The company can track lost scooters using GPS technology and regular servicing, though it’s imperfect, the spokesperson said, and when the battery dies it loses that ability. It’s unclear what impact being submerged in water has.
In the same email, the Lime representative largely sought to put the problem in what the company clearly feels is the proper context, stressing that less than 1 percent of Lime’s worldwide fleet of scooters has been vandalized.
It’s an infrequent problem, and the company does everything it can to prevent vandalism and recover lost scooters, the spokesperson added.
Lime wants to be successful and forge successful relationships with cities like Tacoma, the company says, and it’s always working to improve.
Overall, given the potential for electric scooters to cut down on car trips and the use of fossil fuels, Lime firmly believes it provides a positive impact for the environment.
Since launching in Tacoma in 2018, Lime has recorded 340,000 trips, the company said.
SCOOTERS ‘NOT A PASSING FAD’
That’s not to say the phenomenon of scooters in the water (cue the Deep Purple riff) is limited to Tacoma.
Last year in Portland, divers recovered more than 50 electric scooters from the Willamette River, according to the Oregonian.
In one month in 2018, as Slate reported, more than 60 Bird scooters were pulled from a lake in Oakland, California.
Despite the challenges, Liz Kaster, the city’s new active transportation manager, remains enthused about the potential for e-scooters in Tacoma.
Kaster told The News Tribune this week that the city’s “micro-mobility pilot program,” which began in September 2018, is in its final stages and being evaluated.
Moving forward, Kaster said, the plan is to formalize and issue a request for proposals, in hopes of soon coming to an agreement with a company willing to provide transportation options like electronic bikes and e-scooters on an “ongoing” basis.
Despite some hiccups and awkward lessons, Kaster believes the experiment has been a success so far.
Since the pilot program launched, she says, there have been more than 86,000 unique riders, logging more than 430,000 miles.
According to a city analysis, Kaster said, one in three trips on a Lime scooter or e-bike has replaced a trip that would have otherwise been taken by car.
Kaster, who has been on the job since the end of September, admitted that it was “really surprising” to her to see “just how much these are being used throughout the city.”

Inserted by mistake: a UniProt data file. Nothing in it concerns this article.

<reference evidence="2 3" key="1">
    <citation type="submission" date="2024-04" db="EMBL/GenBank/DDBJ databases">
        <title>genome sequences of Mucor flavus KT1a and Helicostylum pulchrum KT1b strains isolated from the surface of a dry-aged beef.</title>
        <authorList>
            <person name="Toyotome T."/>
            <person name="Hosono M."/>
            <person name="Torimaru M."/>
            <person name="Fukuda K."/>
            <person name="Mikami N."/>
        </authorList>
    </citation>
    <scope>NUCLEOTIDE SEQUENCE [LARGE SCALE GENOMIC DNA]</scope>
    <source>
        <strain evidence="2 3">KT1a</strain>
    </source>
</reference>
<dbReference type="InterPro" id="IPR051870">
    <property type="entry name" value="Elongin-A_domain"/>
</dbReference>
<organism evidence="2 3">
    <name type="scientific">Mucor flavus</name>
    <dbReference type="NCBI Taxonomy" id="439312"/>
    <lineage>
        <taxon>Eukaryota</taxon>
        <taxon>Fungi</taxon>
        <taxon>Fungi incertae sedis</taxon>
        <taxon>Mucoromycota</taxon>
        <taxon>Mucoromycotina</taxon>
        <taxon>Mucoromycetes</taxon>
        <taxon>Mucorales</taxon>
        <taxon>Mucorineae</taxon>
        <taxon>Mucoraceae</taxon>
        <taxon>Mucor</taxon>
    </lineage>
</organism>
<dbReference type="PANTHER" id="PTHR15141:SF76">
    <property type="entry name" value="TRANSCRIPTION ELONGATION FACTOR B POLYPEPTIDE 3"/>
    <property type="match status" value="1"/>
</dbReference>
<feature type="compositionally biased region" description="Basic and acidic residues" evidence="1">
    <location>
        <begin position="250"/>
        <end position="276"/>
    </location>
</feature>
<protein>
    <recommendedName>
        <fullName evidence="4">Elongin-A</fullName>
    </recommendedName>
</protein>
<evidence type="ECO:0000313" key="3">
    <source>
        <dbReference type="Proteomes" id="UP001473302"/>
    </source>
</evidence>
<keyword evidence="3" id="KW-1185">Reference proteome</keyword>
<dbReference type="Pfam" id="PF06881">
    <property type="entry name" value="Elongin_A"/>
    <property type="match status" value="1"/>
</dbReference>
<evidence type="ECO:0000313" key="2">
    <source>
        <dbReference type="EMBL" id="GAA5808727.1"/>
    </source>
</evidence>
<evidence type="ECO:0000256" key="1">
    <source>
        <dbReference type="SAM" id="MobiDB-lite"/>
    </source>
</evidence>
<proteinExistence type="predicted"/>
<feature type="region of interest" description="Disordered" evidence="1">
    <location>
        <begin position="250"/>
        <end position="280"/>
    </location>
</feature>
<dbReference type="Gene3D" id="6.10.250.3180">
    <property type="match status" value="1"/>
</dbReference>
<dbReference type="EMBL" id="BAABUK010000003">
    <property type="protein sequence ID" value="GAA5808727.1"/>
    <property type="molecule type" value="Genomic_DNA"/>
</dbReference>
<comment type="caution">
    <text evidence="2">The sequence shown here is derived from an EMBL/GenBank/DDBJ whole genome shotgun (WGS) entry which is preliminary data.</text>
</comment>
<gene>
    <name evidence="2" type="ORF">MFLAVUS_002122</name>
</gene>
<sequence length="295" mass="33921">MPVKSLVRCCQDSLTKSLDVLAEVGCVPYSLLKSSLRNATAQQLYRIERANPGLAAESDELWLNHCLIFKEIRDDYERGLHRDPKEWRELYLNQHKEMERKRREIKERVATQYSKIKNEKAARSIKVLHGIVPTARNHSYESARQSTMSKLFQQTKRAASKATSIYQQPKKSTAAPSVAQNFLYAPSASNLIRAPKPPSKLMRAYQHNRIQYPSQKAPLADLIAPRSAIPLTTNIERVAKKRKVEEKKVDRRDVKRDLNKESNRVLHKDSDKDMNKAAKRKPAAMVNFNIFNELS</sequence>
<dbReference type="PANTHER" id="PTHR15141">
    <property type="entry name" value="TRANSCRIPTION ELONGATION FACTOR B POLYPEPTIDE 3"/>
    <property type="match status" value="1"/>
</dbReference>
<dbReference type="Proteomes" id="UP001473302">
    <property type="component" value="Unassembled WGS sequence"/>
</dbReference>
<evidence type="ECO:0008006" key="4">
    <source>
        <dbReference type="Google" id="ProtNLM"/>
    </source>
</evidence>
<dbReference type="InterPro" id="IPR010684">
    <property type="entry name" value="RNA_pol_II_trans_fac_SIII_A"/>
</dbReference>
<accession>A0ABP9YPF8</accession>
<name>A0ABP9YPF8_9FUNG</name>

“This isn’t just a toy or a passing fad. This is a mode people are using for transposition,” Kaster said. “Obviously, there are challenges associated with this, and there are definitely growing pains as we figure out how to make this mode work, especially within a given transportation system and infrastructure that maybe didn’t predict that (scooters) are coming.”
While Kaster clearly sees the promise e-scooters carry, she’s not immediately dismissive of complaints — including those now being raised by Surfrider and others concerned by the prospect of scooters littering the bay floor.
She says it’s one of many things the city will consider as it crafts its RFP, which could include clearer language and requirements surrounding lost scooter recovery.
Right now, Kaster says, Lime’s permit requirements “don’t appear to specifically address scooters thrown in the water,” though the broader topic of scooter recovery is covered. She wasn’t immediately certain how those rules might apply.
“I think we’ll definitely ask about their approach to the removal of things that go into the water and prevention of this happening in the first place,” Kaster said.
“It’s absolutely disappointing,” she added “It’s not what we want to see.”
That feels like it should go without saying.
To Nystrom and others, the real question is simple:
How much responsibility do companies like Lime hold when scooters get chucked in Puget Sound and what more can be done to prevent it?
“In this day and age, with the pollution problem that we have in our waters, corporate responsibility is really important,” Nystrom said.